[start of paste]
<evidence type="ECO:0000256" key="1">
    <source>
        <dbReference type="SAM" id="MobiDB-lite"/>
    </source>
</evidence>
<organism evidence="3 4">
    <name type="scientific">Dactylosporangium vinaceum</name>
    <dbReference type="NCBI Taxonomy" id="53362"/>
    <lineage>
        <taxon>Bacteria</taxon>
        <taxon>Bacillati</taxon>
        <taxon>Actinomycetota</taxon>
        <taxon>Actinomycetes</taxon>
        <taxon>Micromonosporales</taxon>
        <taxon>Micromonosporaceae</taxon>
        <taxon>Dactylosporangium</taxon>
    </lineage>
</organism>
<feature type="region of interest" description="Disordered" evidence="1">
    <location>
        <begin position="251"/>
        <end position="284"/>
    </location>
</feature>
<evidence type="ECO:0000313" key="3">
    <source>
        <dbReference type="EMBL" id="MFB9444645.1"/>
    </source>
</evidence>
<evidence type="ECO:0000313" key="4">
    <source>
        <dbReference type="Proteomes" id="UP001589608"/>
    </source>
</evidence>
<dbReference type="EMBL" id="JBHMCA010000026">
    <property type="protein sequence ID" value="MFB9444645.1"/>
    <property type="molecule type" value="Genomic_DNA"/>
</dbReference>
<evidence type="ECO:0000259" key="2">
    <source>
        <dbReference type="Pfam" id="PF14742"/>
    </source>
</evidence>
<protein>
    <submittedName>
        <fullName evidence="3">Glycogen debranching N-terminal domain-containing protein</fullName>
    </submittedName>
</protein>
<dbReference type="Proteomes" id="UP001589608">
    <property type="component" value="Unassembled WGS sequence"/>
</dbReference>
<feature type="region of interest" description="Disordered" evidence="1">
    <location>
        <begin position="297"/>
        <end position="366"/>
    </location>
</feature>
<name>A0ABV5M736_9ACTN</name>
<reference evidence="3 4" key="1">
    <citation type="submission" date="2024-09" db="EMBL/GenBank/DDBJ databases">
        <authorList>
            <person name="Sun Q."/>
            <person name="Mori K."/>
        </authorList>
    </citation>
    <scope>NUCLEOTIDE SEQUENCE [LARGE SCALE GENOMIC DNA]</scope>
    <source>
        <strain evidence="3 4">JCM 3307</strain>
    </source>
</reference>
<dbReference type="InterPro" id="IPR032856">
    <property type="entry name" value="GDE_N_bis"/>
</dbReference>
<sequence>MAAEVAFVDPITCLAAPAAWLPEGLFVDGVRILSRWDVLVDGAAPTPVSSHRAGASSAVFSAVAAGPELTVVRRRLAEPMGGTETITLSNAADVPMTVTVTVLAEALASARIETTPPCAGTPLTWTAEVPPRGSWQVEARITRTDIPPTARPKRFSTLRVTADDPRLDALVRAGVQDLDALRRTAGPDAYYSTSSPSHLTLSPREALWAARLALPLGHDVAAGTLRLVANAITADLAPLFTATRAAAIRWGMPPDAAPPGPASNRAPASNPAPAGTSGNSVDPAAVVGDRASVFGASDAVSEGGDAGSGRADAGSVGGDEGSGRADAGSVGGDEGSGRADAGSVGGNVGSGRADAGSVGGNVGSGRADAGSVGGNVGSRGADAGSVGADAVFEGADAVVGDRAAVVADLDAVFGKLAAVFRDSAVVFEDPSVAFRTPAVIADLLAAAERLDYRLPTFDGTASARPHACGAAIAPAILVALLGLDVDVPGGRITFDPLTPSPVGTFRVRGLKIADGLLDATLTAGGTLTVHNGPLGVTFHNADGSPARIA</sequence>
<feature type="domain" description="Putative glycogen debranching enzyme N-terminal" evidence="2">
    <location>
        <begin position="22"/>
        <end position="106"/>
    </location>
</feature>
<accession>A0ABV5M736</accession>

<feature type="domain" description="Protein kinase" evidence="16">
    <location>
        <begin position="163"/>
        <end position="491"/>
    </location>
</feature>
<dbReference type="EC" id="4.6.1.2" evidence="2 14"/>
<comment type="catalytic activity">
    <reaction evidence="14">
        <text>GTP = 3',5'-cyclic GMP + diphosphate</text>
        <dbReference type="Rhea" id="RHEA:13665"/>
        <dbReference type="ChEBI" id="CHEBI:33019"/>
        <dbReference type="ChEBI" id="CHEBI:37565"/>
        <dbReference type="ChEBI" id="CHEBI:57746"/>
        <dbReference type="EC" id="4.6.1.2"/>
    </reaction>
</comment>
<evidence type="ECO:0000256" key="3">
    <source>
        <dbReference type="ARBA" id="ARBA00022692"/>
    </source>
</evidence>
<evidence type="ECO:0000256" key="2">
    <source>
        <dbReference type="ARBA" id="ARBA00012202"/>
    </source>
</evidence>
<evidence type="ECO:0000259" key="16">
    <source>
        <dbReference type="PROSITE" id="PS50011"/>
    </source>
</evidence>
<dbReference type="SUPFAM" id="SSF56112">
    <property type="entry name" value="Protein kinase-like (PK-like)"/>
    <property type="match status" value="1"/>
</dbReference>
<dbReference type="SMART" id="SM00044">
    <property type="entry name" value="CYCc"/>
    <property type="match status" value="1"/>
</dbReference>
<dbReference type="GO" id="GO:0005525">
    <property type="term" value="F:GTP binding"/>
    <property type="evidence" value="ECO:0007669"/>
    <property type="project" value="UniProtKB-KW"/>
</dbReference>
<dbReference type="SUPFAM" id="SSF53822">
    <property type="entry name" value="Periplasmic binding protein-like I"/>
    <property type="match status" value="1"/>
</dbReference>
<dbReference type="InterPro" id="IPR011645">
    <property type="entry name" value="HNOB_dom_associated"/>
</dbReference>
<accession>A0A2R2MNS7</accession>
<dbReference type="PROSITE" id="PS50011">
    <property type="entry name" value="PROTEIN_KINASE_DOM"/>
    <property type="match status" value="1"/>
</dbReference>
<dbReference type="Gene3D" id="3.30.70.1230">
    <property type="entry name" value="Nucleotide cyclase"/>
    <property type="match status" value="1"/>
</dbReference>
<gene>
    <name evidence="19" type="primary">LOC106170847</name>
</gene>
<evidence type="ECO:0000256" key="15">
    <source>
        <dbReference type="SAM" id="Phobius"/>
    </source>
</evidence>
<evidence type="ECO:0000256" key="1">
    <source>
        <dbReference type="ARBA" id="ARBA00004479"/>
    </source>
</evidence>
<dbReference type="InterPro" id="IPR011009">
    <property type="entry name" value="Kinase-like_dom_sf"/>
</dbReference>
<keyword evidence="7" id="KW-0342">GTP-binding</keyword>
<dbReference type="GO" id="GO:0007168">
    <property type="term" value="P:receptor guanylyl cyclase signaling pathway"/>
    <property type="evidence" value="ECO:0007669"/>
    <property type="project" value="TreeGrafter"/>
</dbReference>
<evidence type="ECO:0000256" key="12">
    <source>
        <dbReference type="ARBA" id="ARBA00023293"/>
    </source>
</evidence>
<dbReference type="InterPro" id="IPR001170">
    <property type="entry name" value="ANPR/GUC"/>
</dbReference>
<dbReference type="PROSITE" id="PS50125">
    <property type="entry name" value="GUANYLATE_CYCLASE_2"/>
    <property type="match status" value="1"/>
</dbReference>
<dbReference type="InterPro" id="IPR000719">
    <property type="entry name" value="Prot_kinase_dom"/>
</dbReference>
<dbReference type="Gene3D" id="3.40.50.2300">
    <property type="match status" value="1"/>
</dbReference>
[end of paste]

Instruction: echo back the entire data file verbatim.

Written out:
<evidence type="ECO:0000256" key="1">
    <source>
        <dbReference type="SAM" id="MobiDB-lite"/>
    </source>
</evidence>
<organism evidence="3 4">
    <name type="scientific">Dactylosporangium vinaceum</name>
    <dbReference type="NCBI Taxonomy" id="53362"/>
    <lineage>
        <taxon>Bacteria</taxon>
        <taxon>Bacillati</taxon>
        <taxon>Actinomycetota</taxon>
        <taxon>Actinomycetes</taxon>
        <taxon>Micromonosporales</taxon>
        <taxon>Micromonosporaceae</taxon>
        <taxon>Dactylosporangium</taxon>
    </lineage>
</organism>
<feature type="region of interest" description="Disordered" evidence="1">
    <location>
        <begin position="251"/>
        <end position="284"/>
    </location>
</feature>
<evidence type="ECO:0000313" key="3">
    <source>
        <dbReference type="EMBL" id="MFB9444645.1"/>
    </source>
</evidence>
<evidence type="ECO:0000313" key="4">
    <source>
        <dbReference type="Proteomes" id="UP001589608"/>
    </source>
</evidence>
<dbReference type="EMBL" id="JBHMCA010000026">
    <property type="protein sequence ID" value="MFB9444645.1"/>
    <property type="molecule type" value="Genomic_DNA"/>
</dbReference>
<evidence type="ECO:0000259" key="2">
    <source>
        <dbReference type="Pfam" id="PF14742"/>
    </source>
</evidence>
<protein>
    <submittedName>
        <fullName evidence="3">Glycogen debranching N-terminal domain-containing protein</fullName>
    </submittedName>
</protein>
<dbReference type="Proteomes" id="UP001589608">
    <property type="component" value="Unassembled WGS sequence"/>
</dbReference>
<feature type="region of interest" description="Disordered" evidence="1">
    <location>
        <begin position="297"/>
        <end position="366"/>
    </location>
</feature>
<name>A0ABV5M736_9ACTN</name>
<reference evidence="3 4" key="1">
    <citation type="submission" date="2024-09" db="EMBL/GenBank/DDBJ databases">
        <authorList>
            <person name="Sun Q."/>
            <person name="Mori K."/>
        </authorList>
    </citation>
    <scope>NUCLEOTIDE SEQUENCE [LARGE SCALE GENOMIC DNA]</scope>
    <source>
        <strain evidence="3 4">JCM 3307</strain>
    </source>
</reference>
<dbReference type="InterPro" id="IPR032856">
    <property type="entry name" value="GDE_N_bis"/>
</dbReference>
<sequence>MAAEVAFVDPITCLAAPAAWLPEGLFVDGVRILSRWDVLVDGAAPTPVSSHRAGASSAVFSAVAAGPELTVVRRRLAEPMGGTETITLSNAADVPMTVTVTVLAEALASARIETTPPCAGTPLTWTAEVPPRGSWQVEARITRTDIPPTARPKRFSTLRVTADDPRLDALVRAGVQDLDALRRTAGPDAYYSTSSPSHLTLSPREALWAARLALPLGHDVAAGTLRLVANAITADLAPLFTATRAAAIRWGMPPDAAPPGPASNRAPASNPAPAGTSGNSVDPAAVVGDRASVFGASDAVSEGGDAGSGRADAGSVGGDEGSGRADAGSVGGDEGSGRADAGSVGGNVGSGRADAGSVGGNVGSGRADAGSVGGNVGSRGADAGSVGADAVFEGADAVVGDRAAVVADLDAVFGKLAAVFRDSAVVFEDPSVAFRTPAVIADLLAAAERLDYRLPTFDGTASARPHACGAAIAPAILVALLGLDVDVPGGRITFDPLTPSPVGTFRVRGLKIADGLLDATLTAGGTLTVHNGPLGVTFHNADGSPARIA</sequence>
<feature type="domain" description="Putative glycogen debranching enzyme N-terminal" evidence="2">
    <location>
        <begin position="22"/>
        <end position="106"/>
    </location>
</feature>
<accession>A0ABV5M736</accession>

<feature type="domain" description="Protein kinase" evidence="16">
    <location>
        <begin position="163"/>
        <end position="491"/>
    </location>
</feature>
<dbReference type="EC" id="4.6.1.2" evidence="2 14"/>
<comment type="catalytic activity">
    <reaction evidence="14">
        <text>GTP = 3',5'-cyclic GMP + diphosphate</text>
        <dbReference type="Rhea" id="RHEA:13665"/>
        <dbReference type="ChEBI" id="CHEBI:33019"/>
        <dbReference type="ChEBI" id="CHEBI:37565"/>
        <dbReference type="ChEBI" id="CHEBI:57746"/>
        <dbReference type="EC" id="4.6.1.2"/>
    </reaction>
</comment>
<evidence type="ECO:0000256" key="3">
    <source>
        <dbReference type="ARBA" id="ARBA00022692"/>
    </source>
</evidence>
<evidence type="ECO:0000256" key="2">
    <source>
        <dbReference type="ARBA" id="ARBA00012202"/>
    </source>
</evidence>
<evidence type="ECO:0000259" key="16">
    <source>
        <dbReference type="PROSITE" id="PS50011"/>
    </source>
</evidence>
<dbReference type="SUPFAM" id="SSF56112">
    <property type="entry name" value="Protein kinase-like (PK-like)"/>
    <property type="match status" value="1"/>
</dbReference>
<dbReference type="SMART" id="SM00044">
    <property type="entry name" value="CYCc"/>
    <property type="match status" value="1"/>
</dbReference>
<dbReference type="GO" id="GO:0005525">
    <property type="term" value="F:GTP binding"/>
    <property type="evidence" value="ECO:0007669"/>
    <property type="project" value="UniProtKB-KW"/>
</dbReference>
<dbReference type="SUPFAM" id="SSF53822">
    <property type="entry name" value="Periplasmic binding protein-like I"/>
    <property type="match status" value="1"/>
</dbReference>
<dbReference type="InterPro" id="IPR011645">
    <property type="entry name" value="HNOB_dom_associated"/>
</dbReference>
<accession>A0A2R2MNS7</accession>
<dbReference type="PROSITE" id="PS50011">
    <property type="entry name" value="PROTEIN_KINASE_DOM"/>
    <property type="match status" value="1"/>
</dbReference>
<dbReference type="Gene3D" id="3.30.70.1230">
    <property type="entry name" value="Nucleotide cyclase"/>
    <property type="match status" value="1"/>
</dbReference>
<gene>
    <name evidence="19" type="primary">LOC106170847</name>
</gene>
<evidence type="ECO:0000256" key="15">
    <source>
        <dbReference type="SAM" id="Phobius"/>
    </source>
</evidence>
<evidence type="ECO:0000256" key="1">
    <source>
        <dbReference type="ARBA" id="ARBA00004479"/>
    </source>
</evidence>
<dbReference type="InterPro" id="IPR011009">
    <property type="entry name" value="Kinase-like_dom_sf"/>
</dbReference>
<keyword evidence="7" id="KW-0342">GTP-binding</keyword>
<dbReference type="GO" id="GO:0007168">
    <property type="term" value="P:receptor guanylyl cyclase signaling pathway"/>
    <property type="evidence" value="ECO:0007669"/>
    <property type="project" value="TreeGrafter"/>
</dbReference>
<evidence type="ECO:0000256" key="12">
    <source>
        <dbReference type="ARBA" id="ARBA00023293"/>
    </source>
</evidence>
<dbReference type="InterPro" id="IPR001170">
    <property type="entry name" value="ANPR/GUC"/>
</dbReference>
<dbReference type="PROSITE" id="PS50125">
    <property type="entry name" value="GUANYLATE_CYCLASE_2"/>
    <property type="match status" value="1"/>
</dbReference>
<dbReference type="InterPro" id="IPR000719">
    <property type="entry name" value="Prot_kinase_dom"/>
</dbReference>
<dbReference type="Gene3D" id="3.40.50.2300">
    <property type="match status" value="1"/>
</dbReference>